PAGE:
BRIEF DESCRIPTION OF THE DRAWINGS

FIG. 1A is a block diagram depicting example components of one embodiment of a see-through, mixed reality display device with adjustable IPD in a system environment in which the device may operate.

FIG. 1B is a block diagram depicting example components of another embodiment of a see-through, mixed reality display device with adjustable IPD.

FIG. 2A is a top view illustrating examples of gaze vectors extending to a point of gaze at a distance and a direction for aligning a far IPD.

FIG. 2B is a top view illustrating examples of gaze vectors extending to a point of gaze at a distance and a direction for aligning a near IPD.

FIG. 3A is a flowchart of a method embodiment for aligning a see-through, near-eye, mixed reality display with an IPD.

FIG. 3B is a flowchart of an implementation example of a method for adjusting a display device for bringing the device into alignment with a wearer IPD.

FIG. 3C is a flowchart illustrating different example options of mechanical or automatic adjustment of at least one display adjustment mechanism.

FIG. 4A is a side view of an eyeglass temple in an eyeglasses embodiment of a mixed reality display device providing support for hardware and software components.

FIG. 4B is a side view of an eyeglass temple in an embodiment of a mixed reality display device providing support for hardware and software components and three dimensional adjustment of a microdisplay assembly.

FIG. 5A is a top view of an embodiment of a movable display optical system of a see-through, near-eye, mixed reality device including an arrangement of gaze detection elements.

FIG. 5B is a top view of another embodiment of a movable display optical system of a see-through, near-eye, mixed reality device including an arrangement of gaze detection elements.

FIG. 5C is a top view of a third embodiment of a movable display optical system of a see-through, near-eye, mixed reality device including an arrangement of gaze detection elements.

FIG. 5D is a top view of a fourth embodiment of a movable display optical system of a see-through, near-eye, mixed reality device including an arrangement of gaze detection elements.

FIG. 6A is a block diagram of one embodiment of hardware and software components of a see-through, near-eye, mixed reality display unit as may be used with one or more embodiments.

FIG. 6B is a block diagram of one embodiment of the hardware and software components of a processing unit associated with a see though, head mounted display device.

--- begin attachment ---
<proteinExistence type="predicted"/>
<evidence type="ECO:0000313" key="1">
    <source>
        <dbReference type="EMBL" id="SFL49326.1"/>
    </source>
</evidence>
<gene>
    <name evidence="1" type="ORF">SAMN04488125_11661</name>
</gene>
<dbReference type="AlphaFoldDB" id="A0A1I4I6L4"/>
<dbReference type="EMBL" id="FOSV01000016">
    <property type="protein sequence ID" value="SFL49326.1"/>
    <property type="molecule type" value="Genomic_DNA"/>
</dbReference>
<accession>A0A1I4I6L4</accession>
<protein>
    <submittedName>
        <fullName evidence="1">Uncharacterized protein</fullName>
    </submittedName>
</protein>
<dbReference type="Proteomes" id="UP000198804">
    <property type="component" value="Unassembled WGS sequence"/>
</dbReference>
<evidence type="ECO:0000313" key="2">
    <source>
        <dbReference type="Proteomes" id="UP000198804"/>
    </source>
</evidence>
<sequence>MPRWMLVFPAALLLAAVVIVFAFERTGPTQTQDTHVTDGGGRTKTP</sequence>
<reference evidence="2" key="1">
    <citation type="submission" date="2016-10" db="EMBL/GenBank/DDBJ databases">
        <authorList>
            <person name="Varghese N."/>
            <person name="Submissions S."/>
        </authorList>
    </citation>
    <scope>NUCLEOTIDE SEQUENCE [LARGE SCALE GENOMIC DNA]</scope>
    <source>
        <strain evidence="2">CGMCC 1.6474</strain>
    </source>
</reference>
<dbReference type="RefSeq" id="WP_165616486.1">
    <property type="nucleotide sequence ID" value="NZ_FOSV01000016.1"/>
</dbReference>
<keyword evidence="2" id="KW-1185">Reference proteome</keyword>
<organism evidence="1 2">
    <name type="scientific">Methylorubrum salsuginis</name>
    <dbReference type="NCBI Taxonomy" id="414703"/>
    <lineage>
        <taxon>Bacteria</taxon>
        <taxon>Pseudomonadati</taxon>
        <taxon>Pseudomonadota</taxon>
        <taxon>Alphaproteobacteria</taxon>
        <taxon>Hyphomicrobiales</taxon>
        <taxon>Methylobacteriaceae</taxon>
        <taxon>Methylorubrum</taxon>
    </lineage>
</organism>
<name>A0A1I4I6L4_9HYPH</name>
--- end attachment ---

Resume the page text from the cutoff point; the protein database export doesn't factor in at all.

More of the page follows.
FIG. 7A is a depiction of a personal interaction between a wearer of a see though, head mounted display device.

FIG. 7B is a depiction of a presentation made by a wearer for a see though, head mounted display device.

FIG. 8 is a depiction of functional components of a system including a processing environment and analysis and feedback service suitable for implementing the technology.

FIG. 9 is a flow chart representing a method for providing emotional state feedback to the wear of a head mounted display device.

FIG. 10A is a flow chart illustrating a method for analyzing emotional data.

FIG. 10B is a graph illustrating a Bayesian network of elements used in the analysis of FIG. 10A.

FIG. 11 is a flow chart representing step 902 in FIG. 9.

FIG. 12 is a flow chart representing determination of subjects in a user field of view to analyze which may be one embodiment of step 908 in FIG. 9.

FIG. 13 illustrates a method for user selection of feedback types, which may comprise one way of providing a wear with emotional feedback in step 918 of FIG. 9.

FIG. 14 is a flow chart illustrating the analysis step 916 of FIG. 9 when both a local processing device and a network connected service are utilized to perform the analysis.

FIGS. 15A and 15B illustrate types of visual feedback which may be provided to the wearer of a see through head mounted display device.

FIGS. 16A and 16B illustrate alternative types of visual feedback which may be provided to the wearer of a see through head mounted display device.

FIG. 17A-17F illustrate various types of expressions and visual feedback which may be provided to the wearer of a see through head mounted display device.